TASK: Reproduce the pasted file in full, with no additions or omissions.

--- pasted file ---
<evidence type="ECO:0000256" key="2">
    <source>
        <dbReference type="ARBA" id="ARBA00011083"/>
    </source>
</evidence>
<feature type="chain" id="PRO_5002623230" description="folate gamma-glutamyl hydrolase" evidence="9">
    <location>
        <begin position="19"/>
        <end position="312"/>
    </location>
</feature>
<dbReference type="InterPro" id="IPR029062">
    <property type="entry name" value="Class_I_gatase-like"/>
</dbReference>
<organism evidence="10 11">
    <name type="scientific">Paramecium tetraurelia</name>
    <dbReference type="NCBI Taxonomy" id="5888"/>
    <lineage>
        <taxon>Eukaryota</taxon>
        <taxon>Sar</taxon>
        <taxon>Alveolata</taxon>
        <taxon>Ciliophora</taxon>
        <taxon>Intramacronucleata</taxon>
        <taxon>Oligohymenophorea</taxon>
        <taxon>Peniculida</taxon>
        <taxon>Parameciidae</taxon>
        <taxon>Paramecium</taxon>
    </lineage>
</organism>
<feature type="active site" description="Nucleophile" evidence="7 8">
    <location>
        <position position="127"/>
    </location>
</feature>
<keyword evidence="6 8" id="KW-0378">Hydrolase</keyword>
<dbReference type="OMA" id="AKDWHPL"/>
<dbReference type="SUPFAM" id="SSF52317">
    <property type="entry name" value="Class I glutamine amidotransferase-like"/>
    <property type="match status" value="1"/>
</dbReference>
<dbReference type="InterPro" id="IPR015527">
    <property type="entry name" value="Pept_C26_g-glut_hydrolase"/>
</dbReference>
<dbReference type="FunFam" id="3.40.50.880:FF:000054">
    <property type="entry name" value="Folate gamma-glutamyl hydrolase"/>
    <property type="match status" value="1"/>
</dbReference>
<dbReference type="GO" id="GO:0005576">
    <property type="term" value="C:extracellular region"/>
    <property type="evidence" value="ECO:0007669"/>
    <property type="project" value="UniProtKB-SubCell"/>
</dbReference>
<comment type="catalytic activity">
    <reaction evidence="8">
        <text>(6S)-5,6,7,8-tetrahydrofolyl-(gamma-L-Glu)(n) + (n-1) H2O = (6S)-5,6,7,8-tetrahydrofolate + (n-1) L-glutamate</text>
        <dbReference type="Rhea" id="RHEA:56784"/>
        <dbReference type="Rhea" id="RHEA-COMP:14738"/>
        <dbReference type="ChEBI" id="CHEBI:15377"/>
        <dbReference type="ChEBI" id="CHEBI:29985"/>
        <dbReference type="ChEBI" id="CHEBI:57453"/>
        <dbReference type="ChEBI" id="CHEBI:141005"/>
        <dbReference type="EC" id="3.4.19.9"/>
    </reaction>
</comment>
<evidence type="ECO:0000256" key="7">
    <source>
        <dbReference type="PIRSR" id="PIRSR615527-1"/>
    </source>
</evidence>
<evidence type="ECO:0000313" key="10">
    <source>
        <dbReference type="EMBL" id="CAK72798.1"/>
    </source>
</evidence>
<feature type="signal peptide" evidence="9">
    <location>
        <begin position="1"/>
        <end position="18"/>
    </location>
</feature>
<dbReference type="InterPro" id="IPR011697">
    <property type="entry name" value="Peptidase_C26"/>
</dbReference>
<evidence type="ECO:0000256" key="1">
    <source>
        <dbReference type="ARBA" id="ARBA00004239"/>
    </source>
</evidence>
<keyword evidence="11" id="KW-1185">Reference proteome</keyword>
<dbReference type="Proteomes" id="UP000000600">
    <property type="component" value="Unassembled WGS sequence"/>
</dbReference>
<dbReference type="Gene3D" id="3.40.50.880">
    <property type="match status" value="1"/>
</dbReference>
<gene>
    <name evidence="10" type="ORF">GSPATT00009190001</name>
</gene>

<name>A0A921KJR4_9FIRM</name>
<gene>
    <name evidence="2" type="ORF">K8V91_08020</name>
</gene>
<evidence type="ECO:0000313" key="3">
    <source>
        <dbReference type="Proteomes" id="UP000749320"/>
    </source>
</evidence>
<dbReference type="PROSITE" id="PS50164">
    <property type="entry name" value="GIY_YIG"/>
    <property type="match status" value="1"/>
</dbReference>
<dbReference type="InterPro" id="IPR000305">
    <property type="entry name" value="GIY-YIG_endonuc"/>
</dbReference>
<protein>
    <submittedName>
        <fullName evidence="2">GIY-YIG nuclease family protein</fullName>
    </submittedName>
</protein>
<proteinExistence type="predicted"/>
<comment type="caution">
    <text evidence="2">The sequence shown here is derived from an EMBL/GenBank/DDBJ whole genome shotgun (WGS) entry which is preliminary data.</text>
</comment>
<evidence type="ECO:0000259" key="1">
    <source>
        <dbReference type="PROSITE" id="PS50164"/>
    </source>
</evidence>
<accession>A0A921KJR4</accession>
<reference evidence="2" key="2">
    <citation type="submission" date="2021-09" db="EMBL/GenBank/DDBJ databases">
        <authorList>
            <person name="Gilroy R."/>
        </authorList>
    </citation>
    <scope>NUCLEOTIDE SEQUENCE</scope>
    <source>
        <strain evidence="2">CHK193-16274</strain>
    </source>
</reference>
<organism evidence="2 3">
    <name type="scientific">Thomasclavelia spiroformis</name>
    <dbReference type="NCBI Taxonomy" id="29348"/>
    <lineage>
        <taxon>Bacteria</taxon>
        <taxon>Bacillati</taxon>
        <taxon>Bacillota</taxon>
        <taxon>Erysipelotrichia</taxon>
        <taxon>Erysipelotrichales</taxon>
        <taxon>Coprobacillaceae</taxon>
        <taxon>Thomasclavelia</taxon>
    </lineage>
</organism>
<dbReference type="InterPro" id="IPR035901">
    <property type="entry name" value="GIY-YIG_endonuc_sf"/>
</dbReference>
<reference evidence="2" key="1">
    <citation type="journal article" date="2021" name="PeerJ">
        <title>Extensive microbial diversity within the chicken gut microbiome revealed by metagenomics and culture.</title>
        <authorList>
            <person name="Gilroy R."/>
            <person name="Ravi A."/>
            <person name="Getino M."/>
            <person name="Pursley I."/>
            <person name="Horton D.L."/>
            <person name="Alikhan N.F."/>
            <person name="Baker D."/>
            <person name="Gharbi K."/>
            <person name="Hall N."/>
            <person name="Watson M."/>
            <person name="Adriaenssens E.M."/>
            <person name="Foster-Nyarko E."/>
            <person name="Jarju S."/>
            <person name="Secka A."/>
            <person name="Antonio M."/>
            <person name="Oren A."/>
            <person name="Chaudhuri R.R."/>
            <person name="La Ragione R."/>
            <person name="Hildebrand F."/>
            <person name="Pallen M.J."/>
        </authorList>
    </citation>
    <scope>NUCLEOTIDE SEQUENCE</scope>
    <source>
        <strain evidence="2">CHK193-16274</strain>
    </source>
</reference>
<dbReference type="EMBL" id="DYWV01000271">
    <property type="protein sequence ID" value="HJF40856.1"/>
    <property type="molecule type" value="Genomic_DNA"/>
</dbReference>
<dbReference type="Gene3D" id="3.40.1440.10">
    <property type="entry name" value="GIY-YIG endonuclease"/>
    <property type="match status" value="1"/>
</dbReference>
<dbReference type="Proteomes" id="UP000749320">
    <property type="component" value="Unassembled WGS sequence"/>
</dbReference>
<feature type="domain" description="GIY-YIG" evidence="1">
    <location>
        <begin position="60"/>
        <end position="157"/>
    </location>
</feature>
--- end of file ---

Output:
<evidence type="ECO:0000256" key="2">
    <source>
        <dbReference type="ARBA" id="ARBA00011083"/>
    </source>
</evidence>
<feature type="chain" id="PRO_5002623230" description="folate gamma-glutamyl hydrolase" evidence="9">
    <location>
        <begin position="19"/>
        <end position="312"/>
    </location>
</feature>
<dbReference type="InterPro" id="IPR029062">
    <property type="entry name" value="Class_I_gatase-like"/>
</dbReference>
<organism evidence="10 11">
    <name type="scientific">Paramecium tetraurelia</name>
    <dbReference type="NCBI Taxonomy" id="5888"/>
    <lineage>
        <taxon>Eukaryota</taxon>
        <taxon>Sar</taxon>
        <taxon>Alveolata</taxon>
        <taxon>Ciliophora</taxon>
        <taxon>Intramacronucleata</taxon>
        <taxon>Oligohymenophorea</taxon>
        <taxon>Peniculida</taxon>
        <taxon>Parameciidae</taxon>
        <taxon>Paramecium</taxon>
    </lineage>
</organism>
<feature type="active site" description="Nucleophile" evidence="7 8">
    <location>
        <position position="127"/>
    </location>
</feature>
<keyword evidence="6 8" id="KW-0378">Hydrolase</keyword>
<dbReference type="OMA" id="AKDWHPL"/>
<dbReference type="SUPFAM" id="SSF52317">
    <property type="entry name" value="Class I glutamine amidotransferase-like"/>
    <property type="match status" value="1"/>
</dbReference>
<dbReference type="InterPro" id="IPR015527">
    <property type="entry name" value="Pept_C26_g-glut_hydrolase"/>
</dbReference>
<dbReference type="FunFam" id="3.40.50.880:FF:000054">
    <property type="entry name" value="Folate gamma-glutamyl hydrolase"/>
    <property type="match status" value="1"/>
</dbReference>
<dbReference type="GO" id="GO:0005576">
    <property type="term" value="C:extracellular region"/>
    <property type="evidence" value="ECO:0007669"/>
    <property type="project" value="UniProtKB-SubCell"/>
</dbReference>
<comment type="catalytic activity">
    <reaction evidence="8">
        <text>(6S)-5,6,7,8-tetrahydrofolyl-(gamma-L-Glu)(n) + (n-1) H2O = (6S)-5,6,7,8-tetrahydrofolate + (n-1) L-glutamate</text>
        <dbReference type="Rhea" id="RHEA:56784"/>
        <dbReference type="Rhea" id="RHEA-COMP:14738"/>
        <dbReference type="ChEBI" id="CHEBI:15377"/>
        <dbReference type="ChEBI" id="CHEBI:29985"/>
        <dbReference type="ChEBI" id="CHEBI:57453"/>
        <dbReference type="ChEBI" id="CHEBI:141005"/>
        <dbReference type="EC" id="3.4.19.9"/>
    </reaction>
</comment>
<evidence type="ECO:0000256" key="7">
    <source>
        <dbReference type="PIRSR" id="PIRSR615527-1"/>
    </source>
</evidence>
<evidence type="ECO:0000313" key="10">
    <source>
        <dbReference type="EMBL" id="CAK72798.1"/>
    </source>
</evidence>
<feature type="signal peptide" evidence="9">
    <location>
        <begin position="1"/>
        <end position="18"/>
    </location>
</feature>
<dbReference type="InterPro" id="IPR011697">
    <property type="entry name" value="Peptidase_C26"/>
</dbReference>
<evidence type="ECO:0000256" key="1">
    <source>
        <dbReference type="ARBA" id="ARBA00004239"/>
    </source>
</evidence>
<keyword evidence="11" id="KW-1185">Reference proteome</keyword>
<dbReference type="Proteomes" id="UP000000600">
    <property type="component" value="Unassembled WGS sequence"/>
</dbReference>
<dbReference type="Gene3D" id="3.40.50.880">
    <property type="match status" value="1"/>
</dbReference>
<gene>
    <name evidence="10" type="ORF">GSPATT00009190001</name>
</gene>

<name>A0A921KJR4_9FIRM</name>
<gene>
    <name evidence="2" type="ORF">K8V91_08020</name>
</gene>
<evidence type="ECO:0000313" key="3">
    <source>
        <dbReference type="Proteomes" id="UP000749320"/>
    </source>
</evidence>
<dbReference type="PROSITE" id="PS50164">
    <property type="entry name" value="GIY_YIG"/>
    <property type="match status" value="1"/>
</dbReference>
<dbReference type="InterPro" id="IPR000305">
    <property type="entry name" value="GIY-YIG_endonuc"/>
</dbReference>
<protein>
    <submittedName>
        <fullName evidence="2">GIY-YIG nuclease family protein</fullName>
    </submittedName>
</protein>
<proteinExistence type="predicted"/>
<comment type="caution">
    <text evidence="2">The sequence shown here is derived from an EMBL/GenBank/DDBJ whole genome shotgun (WGS) entry which is preliminary data.</text>
</comment>
<evidence type="ECO:0000259" key="1">
    <source>
        <dbReference type="PROSITE" id="PS50164"/>
    </source>
</evidence>
<accession>A0A921KJR4</accession>
<reference evidence="2" key="2">
    <citation type="submission" date="2021-09" db="EMBL/GenBank/DDBJ databases">
        <authorList>
            <person name="Gilroy R."/>
        </authorList>
    </citation>
    <scope>NUCLEOTIDE SEQUENCE</scope>
    <source>
        <strain evidence="2">CHK193-16274</strain>
    </source>
</reference>
<organism evidence="2 3">
    <name type="scientific">Thomasclavelia spiroformis</name>
    <dbReference type="NCBI Taxonomy" id="29348"/>
    <lineage>
        <taxon>Bacteria</taxon>
        <taxon>Bacillati</taxon>
        <taxon>Bacillota</taxon>
        <taxon>Erysipelotrichia</taxon>
        <taxon>Erysipelotrichales</taxon>
        <taxon>Coprobacillaceae</taxon>
        <taxon>Thomasclavelia</taxon>
    </lineage>
</organism>
<dbReference type="InterPro" id="IPR035901">
    <property type="entry name" value="GIY-YIG_endonuc_sf"/>
</dbReference>
<reference evidence="2" key="1">
    <citation type="journal article" date="2021" name="PeerJ">
        <title>Extensive microbial diversity within the chicken gut microbiome revealed by metagenomics and culture.</title>
        <authorList>
            <person name="Gilroy R."/>
            <person name="Ravi A."/>
            <person name="Getino M."/>
            <person name="Pursley I."/>
            <person name="Horton D.L."/>
            <person name="Alikhan N.F."/>
            <person name="Baker D."/>
            <person name="Gharbi K."/>
            <person name="Hall N."/>
            <person name="Watson M."/>
            <person name="Adriaenssens E.M."/>
            <person name="Foster-Nyarko E."/>
            <person name="Jarju S."/>
            <person name="Secka A."/>
            <person name="Antonio M."/>
            <person name="Oren A."/>
            <person name="Chaudhuri R.R."/>
            <person name="La Ragione R."/>
            <person name="Hildebrand F."/>
            <person name="Pallen M.J."/>
        </authorList>
    </citation>
    <scope>NUCLEOTIDE SEQUENCE</scope>
    <source>
        <strain evidence="2">CHK193-16274</strain>
    </source>
</reference>
<dbReference type="EMBL" id="DYWV01000271">
    <property type="protein sequence ID" value="HJF40856.1"/>
    <property type="molecule type" value="Genomic_DNA"/>
</dbReference>
<dbReference type="Gene3D" id="3.40.1440.10">
    <property type="entry name" value="GIY-YIG endonuclease"/>
    <property type="match status" value="1"/>
</dbReference>
<dbReference type="Proteomes" id="UP000749320">
    <property type="component" value="Unassembled WGS sequence"/>
</dbReference>
<feature type="domain" description="GIY-YIG" evidence="1">
    <location>
        <begin position="60"/>
        <end position="157"/>
    </location>
</feature>